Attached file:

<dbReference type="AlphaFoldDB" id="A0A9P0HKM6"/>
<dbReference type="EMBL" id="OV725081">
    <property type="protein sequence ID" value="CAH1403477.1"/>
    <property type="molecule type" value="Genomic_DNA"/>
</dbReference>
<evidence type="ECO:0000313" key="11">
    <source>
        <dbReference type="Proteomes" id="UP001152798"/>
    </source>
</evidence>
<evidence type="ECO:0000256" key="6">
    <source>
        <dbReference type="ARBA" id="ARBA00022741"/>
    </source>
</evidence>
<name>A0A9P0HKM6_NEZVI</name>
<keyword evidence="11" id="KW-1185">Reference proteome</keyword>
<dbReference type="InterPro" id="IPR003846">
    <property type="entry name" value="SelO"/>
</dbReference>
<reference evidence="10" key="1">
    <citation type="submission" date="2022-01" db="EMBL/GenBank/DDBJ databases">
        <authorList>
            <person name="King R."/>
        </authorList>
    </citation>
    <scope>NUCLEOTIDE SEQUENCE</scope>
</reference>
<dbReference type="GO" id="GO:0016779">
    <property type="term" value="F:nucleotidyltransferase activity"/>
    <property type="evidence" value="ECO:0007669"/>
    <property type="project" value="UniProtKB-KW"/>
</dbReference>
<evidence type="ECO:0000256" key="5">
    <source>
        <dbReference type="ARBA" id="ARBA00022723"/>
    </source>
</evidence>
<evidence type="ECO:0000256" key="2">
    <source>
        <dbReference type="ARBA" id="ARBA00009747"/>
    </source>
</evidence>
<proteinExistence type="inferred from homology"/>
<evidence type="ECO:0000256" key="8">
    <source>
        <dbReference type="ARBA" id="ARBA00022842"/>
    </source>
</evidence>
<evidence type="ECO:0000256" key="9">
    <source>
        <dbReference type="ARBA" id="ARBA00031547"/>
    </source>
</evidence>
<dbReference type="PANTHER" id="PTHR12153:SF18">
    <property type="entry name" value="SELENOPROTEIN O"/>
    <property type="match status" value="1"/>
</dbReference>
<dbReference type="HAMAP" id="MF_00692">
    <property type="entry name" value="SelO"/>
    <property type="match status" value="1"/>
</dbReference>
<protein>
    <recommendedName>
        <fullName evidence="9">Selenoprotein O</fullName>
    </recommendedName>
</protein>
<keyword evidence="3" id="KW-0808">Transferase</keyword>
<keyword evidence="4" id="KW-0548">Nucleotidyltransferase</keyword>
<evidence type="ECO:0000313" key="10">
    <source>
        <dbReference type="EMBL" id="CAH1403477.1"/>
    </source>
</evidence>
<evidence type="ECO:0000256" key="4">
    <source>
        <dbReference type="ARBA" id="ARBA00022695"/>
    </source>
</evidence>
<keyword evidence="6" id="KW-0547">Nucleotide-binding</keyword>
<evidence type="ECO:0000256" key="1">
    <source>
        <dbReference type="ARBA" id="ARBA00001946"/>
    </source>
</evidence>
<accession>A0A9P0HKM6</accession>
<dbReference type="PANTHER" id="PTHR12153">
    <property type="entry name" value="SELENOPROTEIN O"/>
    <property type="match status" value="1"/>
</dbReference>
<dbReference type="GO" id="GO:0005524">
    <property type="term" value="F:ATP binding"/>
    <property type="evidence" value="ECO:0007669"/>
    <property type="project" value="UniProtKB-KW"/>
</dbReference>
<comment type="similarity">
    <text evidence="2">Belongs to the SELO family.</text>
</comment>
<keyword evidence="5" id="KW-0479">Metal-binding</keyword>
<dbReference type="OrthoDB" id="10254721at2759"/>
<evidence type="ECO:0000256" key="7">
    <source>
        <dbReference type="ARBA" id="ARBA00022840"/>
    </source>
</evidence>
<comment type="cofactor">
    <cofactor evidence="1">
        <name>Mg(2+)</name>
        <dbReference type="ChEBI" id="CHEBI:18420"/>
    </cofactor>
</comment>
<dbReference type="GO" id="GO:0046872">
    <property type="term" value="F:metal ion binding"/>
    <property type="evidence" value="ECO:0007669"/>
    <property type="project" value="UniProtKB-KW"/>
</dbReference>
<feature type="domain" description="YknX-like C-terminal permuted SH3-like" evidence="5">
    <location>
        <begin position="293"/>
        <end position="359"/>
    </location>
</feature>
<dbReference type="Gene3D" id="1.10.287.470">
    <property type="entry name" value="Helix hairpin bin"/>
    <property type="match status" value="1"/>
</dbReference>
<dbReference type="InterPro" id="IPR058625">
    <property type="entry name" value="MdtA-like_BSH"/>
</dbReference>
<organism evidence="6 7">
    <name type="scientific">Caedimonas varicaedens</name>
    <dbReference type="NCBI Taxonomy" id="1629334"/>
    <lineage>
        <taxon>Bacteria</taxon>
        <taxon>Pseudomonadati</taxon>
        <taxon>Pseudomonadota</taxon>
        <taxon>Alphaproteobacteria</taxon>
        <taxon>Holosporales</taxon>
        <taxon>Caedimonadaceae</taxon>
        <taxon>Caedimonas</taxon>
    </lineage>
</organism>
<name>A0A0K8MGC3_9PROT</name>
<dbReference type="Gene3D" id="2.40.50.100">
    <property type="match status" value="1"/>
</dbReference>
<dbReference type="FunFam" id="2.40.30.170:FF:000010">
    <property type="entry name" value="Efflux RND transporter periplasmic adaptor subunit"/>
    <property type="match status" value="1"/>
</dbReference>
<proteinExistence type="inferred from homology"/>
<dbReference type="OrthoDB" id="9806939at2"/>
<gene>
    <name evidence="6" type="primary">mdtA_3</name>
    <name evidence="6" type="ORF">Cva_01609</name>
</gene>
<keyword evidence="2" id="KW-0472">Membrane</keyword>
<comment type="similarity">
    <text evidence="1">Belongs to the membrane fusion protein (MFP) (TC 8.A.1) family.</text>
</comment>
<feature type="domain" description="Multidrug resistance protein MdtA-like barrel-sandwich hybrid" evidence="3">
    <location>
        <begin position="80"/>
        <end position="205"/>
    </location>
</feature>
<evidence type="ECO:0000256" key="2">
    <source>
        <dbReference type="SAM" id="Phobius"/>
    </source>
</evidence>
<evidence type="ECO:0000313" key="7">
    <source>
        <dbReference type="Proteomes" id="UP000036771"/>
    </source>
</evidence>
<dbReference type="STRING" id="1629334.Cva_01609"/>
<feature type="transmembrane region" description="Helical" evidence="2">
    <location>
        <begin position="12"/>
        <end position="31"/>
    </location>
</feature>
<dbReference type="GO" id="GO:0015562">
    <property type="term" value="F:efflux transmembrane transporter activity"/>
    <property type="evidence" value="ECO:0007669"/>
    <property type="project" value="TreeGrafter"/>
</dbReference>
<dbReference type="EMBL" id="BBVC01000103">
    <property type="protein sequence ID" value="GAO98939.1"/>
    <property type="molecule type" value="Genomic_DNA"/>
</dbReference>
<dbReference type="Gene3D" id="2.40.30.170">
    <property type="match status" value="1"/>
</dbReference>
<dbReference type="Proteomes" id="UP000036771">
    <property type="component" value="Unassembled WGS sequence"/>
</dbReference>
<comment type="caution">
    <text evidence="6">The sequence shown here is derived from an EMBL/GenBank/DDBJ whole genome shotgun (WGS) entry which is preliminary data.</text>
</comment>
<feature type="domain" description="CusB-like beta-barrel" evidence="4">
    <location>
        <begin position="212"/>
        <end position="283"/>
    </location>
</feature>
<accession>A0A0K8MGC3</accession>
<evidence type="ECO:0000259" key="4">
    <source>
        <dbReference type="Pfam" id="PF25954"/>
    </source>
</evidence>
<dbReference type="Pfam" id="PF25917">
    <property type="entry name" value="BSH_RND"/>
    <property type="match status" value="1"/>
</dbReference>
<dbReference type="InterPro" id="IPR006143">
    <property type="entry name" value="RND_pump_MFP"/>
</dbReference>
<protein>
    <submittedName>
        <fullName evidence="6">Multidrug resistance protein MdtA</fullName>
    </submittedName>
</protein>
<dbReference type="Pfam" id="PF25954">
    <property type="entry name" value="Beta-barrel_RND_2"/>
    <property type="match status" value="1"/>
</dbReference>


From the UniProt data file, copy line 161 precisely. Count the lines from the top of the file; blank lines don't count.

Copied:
<feature type="domain" description="Multidrug resistance protein MdtA-like barrel-sandwich hybrid" evidence="3">